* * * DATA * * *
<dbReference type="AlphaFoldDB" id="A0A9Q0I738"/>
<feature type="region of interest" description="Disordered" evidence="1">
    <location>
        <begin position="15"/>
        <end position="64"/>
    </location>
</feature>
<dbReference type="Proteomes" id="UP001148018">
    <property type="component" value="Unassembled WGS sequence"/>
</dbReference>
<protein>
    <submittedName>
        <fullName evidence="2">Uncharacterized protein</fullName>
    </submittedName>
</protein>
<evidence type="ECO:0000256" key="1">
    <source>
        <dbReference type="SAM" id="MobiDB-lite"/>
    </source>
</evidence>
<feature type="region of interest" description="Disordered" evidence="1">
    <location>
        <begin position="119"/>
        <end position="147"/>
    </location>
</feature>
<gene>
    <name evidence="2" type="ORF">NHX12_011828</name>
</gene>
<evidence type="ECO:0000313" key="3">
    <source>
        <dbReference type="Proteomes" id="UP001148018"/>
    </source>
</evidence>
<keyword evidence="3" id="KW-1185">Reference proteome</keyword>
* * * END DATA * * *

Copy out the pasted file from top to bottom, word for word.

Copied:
<dbReference type="AlphaFoldDB" id="A0A9Q0I738"/>
<feature type="region of interest" description="Disordered" evidence="1">
    <location>
        <begin position="15"/>
        <end position="64"/>
    </location>
</feature>
<dbReference type="Proteomes" id="UP001148018">
    <property type="component" value="Unassembled WGS sequence"/>
</dbReference>
<protein>
    <submittedName>
        <fullName evidence="2">Uncharacterized protein</fullName>
    </submittedName>
</protein>
<evidence type="ECO:0000256" key="1">
    <source>
        <dbReference type="SAM" id="MobiDB-lite"/>
    </source>
</evidence>
<feature type="region of interest" description="Disordered" evidence="1">
    <location>
        <begin position="119"/>
        <end position="147"/>
    </location>
</feature>
<gene>
    <name evidence="2" type="ORF">NHX12_011828</name>
</gene>
<evidence type="ECO:0000313" key="3">
    <source>
        <dbReference type="Proteomes" id="UP001148018"/>
    </source>
</evidence>
<keyword evidence="3" id="KW-1185">Reference proteome</keyword>